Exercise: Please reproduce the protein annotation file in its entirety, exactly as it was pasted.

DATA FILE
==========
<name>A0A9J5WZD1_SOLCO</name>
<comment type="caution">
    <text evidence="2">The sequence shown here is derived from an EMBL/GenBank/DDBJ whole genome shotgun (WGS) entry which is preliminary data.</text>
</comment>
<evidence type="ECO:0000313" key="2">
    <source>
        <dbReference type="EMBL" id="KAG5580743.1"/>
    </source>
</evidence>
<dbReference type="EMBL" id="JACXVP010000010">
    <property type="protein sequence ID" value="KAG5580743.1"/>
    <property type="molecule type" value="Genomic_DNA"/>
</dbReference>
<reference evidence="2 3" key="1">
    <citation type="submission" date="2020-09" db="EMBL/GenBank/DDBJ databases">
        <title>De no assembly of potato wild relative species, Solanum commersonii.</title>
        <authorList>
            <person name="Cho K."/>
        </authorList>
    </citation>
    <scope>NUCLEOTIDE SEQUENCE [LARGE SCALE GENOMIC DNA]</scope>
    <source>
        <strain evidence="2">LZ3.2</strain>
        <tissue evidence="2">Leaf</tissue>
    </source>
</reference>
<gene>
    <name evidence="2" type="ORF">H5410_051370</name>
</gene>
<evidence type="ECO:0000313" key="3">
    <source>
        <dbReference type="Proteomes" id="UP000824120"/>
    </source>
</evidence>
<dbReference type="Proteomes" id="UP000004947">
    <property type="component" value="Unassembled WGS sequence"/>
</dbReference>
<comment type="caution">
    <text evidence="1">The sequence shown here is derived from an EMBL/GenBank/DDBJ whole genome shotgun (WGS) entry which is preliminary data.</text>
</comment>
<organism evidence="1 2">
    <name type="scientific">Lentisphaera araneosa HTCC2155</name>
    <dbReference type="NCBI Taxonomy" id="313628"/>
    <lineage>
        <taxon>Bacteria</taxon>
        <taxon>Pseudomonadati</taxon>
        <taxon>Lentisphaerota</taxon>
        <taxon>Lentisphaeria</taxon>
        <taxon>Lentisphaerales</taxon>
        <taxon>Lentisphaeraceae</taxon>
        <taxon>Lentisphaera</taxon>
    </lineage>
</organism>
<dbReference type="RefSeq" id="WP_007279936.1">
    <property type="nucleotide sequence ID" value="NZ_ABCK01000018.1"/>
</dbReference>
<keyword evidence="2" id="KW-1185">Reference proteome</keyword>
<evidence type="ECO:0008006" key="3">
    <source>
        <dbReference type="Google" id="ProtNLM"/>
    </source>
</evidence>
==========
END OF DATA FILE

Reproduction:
<name>A0A9J5WZD1_SOLCO</name>
<comment type="caution">
    <text evidence="2">The sequence shown here is derived from an EMBL/GenBank/DDBJ whole genome shotgun (WGS) entry which is preliminary data.</text>
</comment>
<evidence type="ECO:0000313" key="2">
    <source>
        <dbReference type="EMBL" id="KAG5580743.1"/>
    </source>
</evidence>
<dbReference type="EMBL" id="JACXVP010000010">
    <property type="protein sequence ID" value="KAG5580743.1"/>
    <property type="molecule type" value="Genomic_DNA"/>
</dbReference>
<reference evidence="2 3" key="1">
    <citation type="submission" date="2020-09" db="EMBL/GenBank/DDBJ databases">
        <title>De no assembly of potato wild relative species, Solanum commersonii.</title>
        <authorList>
            <person name="Cho K."/>
        </authorList>
    </citation>
    <scope>NUCLEOTIDE SEQUENCE [LARGE SCALE GENOMIC DNA]</scope>
    <source>
        <strain evidence="2">LZ3.2</strain>
        <tissue evidence="2">Leaf</tissue>
    </source>
</reference>
<gene>
    <name evidence="2" type="ORF">H5410_051370</name>
</gene>
<evidence type="ECO:0000313" key="3">
    <source>
        <dbReference type="Proteomes" id="UP000824120"/>
    </source>
</evidence>
<dbReference type="Proteomes" id="UP000004947">
    <property type="component" value="Unassembled WGS sequence"/>
</dbReference>
<comment type="caution">
    <text evidence="1">The sequence shown here is derived from an EMBL/GenBank/DDBJ whole genome shotgun (WGS) entry which is preliminary data.</text>
</comment>
<organism evidence="1 2">
    <name type="scientific">Lentisphaera araneosa HTCC2155</name>
    <dbReference type="NCBI Taxonomy" id="313628"/>
    <lineage>
        <taxon>Bacteria</taxon>
        <taxon>Pseudomonadati</taxon>
        <taxon>Lentisphaerota</taxon>
        <taxon>Lentisphaeria</taxon>
        <taxon>Lentisphaerales</taxon>
        <taxon>Lentisphaeraceae</taxon>
        <taxon>Lentisphaera</taxon>
    </lineage>
</organism>
<dbReference type="RefSeq" id="WP_007279936.1">
    <property type="nucleotide sequence ID" value="NZ_ABCK01000018.1"/>
</dbReference>
<keyword evidence="2" id="KW-1185">Reference proteome</keyword>
<evidence type="ECO:0008006" key="3">
    <source>
        <dbReference type="Google" id="ProtNLM"/>
    </source>
</evidence>